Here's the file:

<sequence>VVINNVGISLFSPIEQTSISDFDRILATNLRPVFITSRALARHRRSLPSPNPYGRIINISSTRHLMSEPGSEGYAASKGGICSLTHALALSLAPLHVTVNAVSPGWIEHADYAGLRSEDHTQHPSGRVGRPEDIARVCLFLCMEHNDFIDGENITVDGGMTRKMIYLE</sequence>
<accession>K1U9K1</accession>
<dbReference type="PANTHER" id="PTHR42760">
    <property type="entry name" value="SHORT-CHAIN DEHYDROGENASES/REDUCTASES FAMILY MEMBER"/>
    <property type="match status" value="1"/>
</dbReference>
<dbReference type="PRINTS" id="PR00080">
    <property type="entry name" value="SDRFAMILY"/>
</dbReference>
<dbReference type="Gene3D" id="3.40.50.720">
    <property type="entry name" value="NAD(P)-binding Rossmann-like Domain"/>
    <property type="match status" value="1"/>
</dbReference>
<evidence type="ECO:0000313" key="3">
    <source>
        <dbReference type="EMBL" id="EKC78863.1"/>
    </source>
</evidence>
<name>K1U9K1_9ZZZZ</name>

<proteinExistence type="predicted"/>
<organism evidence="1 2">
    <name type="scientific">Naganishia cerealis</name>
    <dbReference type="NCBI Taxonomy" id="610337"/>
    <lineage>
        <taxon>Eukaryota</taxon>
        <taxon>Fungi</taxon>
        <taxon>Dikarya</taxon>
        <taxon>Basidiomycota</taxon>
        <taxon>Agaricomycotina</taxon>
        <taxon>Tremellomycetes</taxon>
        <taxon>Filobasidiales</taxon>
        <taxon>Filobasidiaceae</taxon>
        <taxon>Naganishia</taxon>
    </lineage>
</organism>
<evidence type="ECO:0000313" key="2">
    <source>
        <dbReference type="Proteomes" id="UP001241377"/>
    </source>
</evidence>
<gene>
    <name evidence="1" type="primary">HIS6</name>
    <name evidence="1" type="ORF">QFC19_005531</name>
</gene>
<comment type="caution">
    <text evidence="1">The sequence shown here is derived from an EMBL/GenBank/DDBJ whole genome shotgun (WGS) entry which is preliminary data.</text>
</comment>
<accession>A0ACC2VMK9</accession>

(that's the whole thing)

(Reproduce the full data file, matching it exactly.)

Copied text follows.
<sequence>VVINNVGISLFSPIEQTSISDFDRILATNLRPVFITSRALARHRRSLPSPNPYGRIINISSTRHLMSEPGSEGYAASKGGICSLTHALALSLAPLHVTVNAVSPGWIEHADYAGLRSEDHTQHPSGRVGRPEDIARVCLFLCMEHNDFIDGENITVDGGMTRKMIYLE</sequence>
<accession>K1U9K1</accession>
<dbReference type="PANTHER" id="PTHR42760">
    <property type="entry name" value="SHORT-CHAIN DEHYDROGENASES/REDUCTASES FAMILY MEMBER"/>
    <property type="match status" value="1"/>
</dbReference>
<dbReference type="PRINTS" id="PR00080">
    <property type="entry name" value="SDRFAMILY"/>
</dbReference>
<dbReference type="Gene3D" id="3.40.50.720">
    <property type="entry name" value="NAD(P)-binding Rossmann-like Domain"/>
    <property type="match status" value="1"/>
</dbReference>
<evidence type="ECO:0000313" key="3">
    <source>
        <dbReference type="EMBL" id="EKC78863.1"/>
    </source>
</evidence>
<name>K1U9K1_9ZZZZ</name>

<proteinExistence type="predicted"/>
<organism evidence="1 2">
    <name type="scientific">Naganishia cerealis</name>
    <dbReference type="NCBI Taxonomy" id="610337"/>
    <lineage>
        <taxon>Eukaryota</taxon>
        <taxon>Fungi</taxon>
        <taxon>Dikarya</taxon>
        <taxon>Basidiomycota</taxon>
        <taxon>Agaricomycotina</taxon>
        <taxon>Tremellomycetes</taxon>
        <taxon>Filobasidiales</taxon>
        <taxon>Filobasidiaceae</taxon>
        <taxon>Naganishia</taxon>
    </lineage>
</organism>
<evidence type="ECO:0000313" key="2">
    <source>
        <dbReference type="Proteomes" id="UP001241377"/>
    </source>
</evidence>
<gene>
    <name evidence="1" type="primary">HIS6</name>
    <name evidence="1" type="ORF">QFC19_005531</name>
</gene>
<comment type="caution">
    <text evidence="1">The sequence shown here is derived from an EMBL/GenBank/DDBJ whole genome shotgun (WGS) entry which is preliminary data.</text>
</comment>
<accession>A0ACC2VMK9</accession>